Hope to hear from you soon!!

  • Vanessa Gennarelli   十月 13, 2011, 8:03 p.m.
    In Reply To:   MichaelScott   十月 10, 2011, 4:50 p.m.

    Hi Michael, I've been thinking about voice and tone in regards to both poems since you posted them.

    In the Rooney poem, the form (all the end-words pool, cue, goes, train, man, worked)  builds a sinister quality for the speaker. It kind of leads you to believe there's a storybook quality to the narrative, but the seedy subject matter pulls that rug out from underneath you.  

    I'm especially impressed that many of those lines don't have end-stops (periods or punctuation) and are enjambed (puncutation or pausing in the middle of the line). When we're thinking in end-words or in form, our minds sort of naturally drift to the word we need to rhyme or fit into the form. It takes discipline to scatter the pauses the way Rooney does. Color me impressed.

    In your piece I wanted to chime in that there are several words that I don't understand, or need to get the sense of the expression. I did want to echo a bit of what Tracy said--I was looking for a few articles to connect the narrative of the events, although I agree they are powerful sonically and visually. 

  • Vanessa Gennarelli   十月 9, 2011, 8:06 p.m.

    Gray hair, n.: a fork of implied electricity. 

     

    I’ve loved Elizabeth Bishop as long as I’ve been reading poems. While most folks usually read “The Fish” in anthologies, it was this piece that spoke to me. Although Bishop wasn’t exactly “closeted” she rarely brought up her personal life in her poems--her lesbian identity or her lifelong partner in Brazil, Lota de Macedo Soares. Except for this poem, which follows the intimate narrative of washing her partner’s hair in the sink--very extraordinary in its level of personal detail.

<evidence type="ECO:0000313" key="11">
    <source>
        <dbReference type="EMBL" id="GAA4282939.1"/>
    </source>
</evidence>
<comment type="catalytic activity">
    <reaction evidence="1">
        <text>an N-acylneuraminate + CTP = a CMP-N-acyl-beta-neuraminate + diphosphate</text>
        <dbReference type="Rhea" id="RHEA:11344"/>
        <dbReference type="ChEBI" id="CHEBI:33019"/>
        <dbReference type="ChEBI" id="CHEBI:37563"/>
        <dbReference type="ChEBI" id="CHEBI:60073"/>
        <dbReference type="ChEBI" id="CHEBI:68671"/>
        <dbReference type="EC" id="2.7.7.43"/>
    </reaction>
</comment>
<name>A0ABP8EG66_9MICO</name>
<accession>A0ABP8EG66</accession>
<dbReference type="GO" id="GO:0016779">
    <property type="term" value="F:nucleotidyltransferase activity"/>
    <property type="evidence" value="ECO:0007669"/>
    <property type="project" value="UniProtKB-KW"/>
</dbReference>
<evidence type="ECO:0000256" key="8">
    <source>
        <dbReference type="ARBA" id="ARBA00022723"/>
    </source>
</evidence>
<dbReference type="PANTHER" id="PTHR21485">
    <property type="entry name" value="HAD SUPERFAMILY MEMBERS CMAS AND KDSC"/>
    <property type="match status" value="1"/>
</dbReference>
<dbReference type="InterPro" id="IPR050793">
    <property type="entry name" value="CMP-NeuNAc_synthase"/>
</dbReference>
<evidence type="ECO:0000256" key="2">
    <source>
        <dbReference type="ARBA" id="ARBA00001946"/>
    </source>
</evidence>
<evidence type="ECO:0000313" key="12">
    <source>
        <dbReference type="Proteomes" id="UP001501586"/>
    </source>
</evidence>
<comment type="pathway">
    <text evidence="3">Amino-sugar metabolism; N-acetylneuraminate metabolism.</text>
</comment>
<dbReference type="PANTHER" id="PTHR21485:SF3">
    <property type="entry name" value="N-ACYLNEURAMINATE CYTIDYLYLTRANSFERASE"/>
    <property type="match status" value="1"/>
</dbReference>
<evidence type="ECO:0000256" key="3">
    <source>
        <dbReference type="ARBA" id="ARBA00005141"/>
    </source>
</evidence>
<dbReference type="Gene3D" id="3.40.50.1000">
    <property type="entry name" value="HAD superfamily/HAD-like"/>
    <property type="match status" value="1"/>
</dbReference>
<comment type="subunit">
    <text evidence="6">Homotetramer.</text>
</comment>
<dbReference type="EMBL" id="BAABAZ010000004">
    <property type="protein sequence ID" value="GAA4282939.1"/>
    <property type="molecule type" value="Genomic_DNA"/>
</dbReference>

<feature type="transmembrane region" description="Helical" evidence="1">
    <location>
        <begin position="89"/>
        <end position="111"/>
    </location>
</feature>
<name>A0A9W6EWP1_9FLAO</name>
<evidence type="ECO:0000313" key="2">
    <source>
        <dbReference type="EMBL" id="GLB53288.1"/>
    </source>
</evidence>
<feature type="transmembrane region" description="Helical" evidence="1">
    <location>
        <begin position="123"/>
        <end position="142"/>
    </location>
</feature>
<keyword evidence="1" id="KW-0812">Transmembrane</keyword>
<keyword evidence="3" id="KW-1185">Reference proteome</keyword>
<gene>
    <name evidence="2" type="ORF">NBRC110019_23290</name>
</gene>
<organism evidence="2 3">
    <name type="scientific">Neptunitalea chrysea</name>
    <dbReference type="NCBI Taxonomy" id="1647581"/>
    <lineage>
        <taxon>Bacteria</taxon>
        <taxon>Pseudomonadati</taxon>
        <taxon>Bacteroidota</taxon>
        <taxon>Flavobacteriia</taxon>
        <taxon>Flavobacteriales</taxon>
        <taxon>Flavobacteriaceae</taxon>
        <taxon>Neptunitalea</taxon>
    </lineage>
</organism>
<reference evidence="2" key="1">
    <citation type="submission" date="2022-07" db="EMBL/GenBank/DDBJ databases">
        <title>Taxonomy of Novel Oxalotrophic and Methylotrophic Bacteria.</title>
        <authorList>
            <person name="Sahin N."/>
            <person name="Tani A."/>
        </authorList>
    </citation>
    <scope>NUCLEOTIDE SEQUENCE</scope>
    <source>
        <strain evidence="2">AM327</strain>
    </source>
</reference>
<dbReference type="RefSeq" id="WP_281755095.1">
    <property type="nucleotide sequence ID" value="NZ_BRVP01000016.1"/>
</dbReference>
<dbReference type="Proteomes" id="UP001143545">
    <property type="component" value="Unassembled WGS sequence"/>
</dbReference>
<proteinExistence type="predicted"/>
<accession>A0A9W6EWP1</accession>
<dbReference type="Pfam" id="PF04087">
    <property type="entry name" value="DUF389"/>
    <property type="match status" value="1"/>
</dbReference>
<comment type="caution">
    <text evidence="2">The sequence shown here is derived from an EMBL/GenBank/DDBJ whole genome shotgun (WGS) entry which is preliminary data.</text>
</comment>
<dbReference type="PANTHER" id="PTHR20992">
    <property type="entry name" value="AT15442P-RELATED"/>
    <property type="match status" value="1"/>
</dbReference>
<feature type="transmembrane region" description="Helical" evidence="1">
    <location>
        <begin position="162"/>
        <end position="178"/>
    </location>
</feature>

I’ve tried a similar tack, but it’s very much a work in progress.  It was very difficult to take on your very favorite poem--I saw it as iconic and immutable!
     
    The Shampoo, Elizbeth Bishop
    The still explosions on the rocks,
    the lichens, grow
    by spreading, gray, concentric shocks.
    They have arranged
    to meet the rings around the moon, although
    within our memories they have not changed.

    And since the heavens will attend
    as long on us,
    you've been, dear friend,
    precipitate and pragmatical;
    and look what happens. For Time is
    nothing if not amenable.

    The shooting stars in your black hair
    in bright formation
    are flocking where,
    so straight, so soon?
    -- Come, let me wash it in this big tin basin,
    battered and shiny like the moon.
     
    ****************************************************************************
     
    And my hack, "Shampooing"
    This fork of implied electricity
    parked and exploding

    the tines hitch together in pockets

    Arise mysteriously
    are mysterious
    like only a few strands are scared

    Memories cannot age
    in a moment

    There are hints
    we may not
    recognize ourselves

    Come close to these rays from impact

    like secret firework patches

    you’re quite circumspect

    You invite them in
    erase them all

    a tiger’s eye spread across fibers
  • Tracy Tan   十月 11, 2011, 10:41 p.m.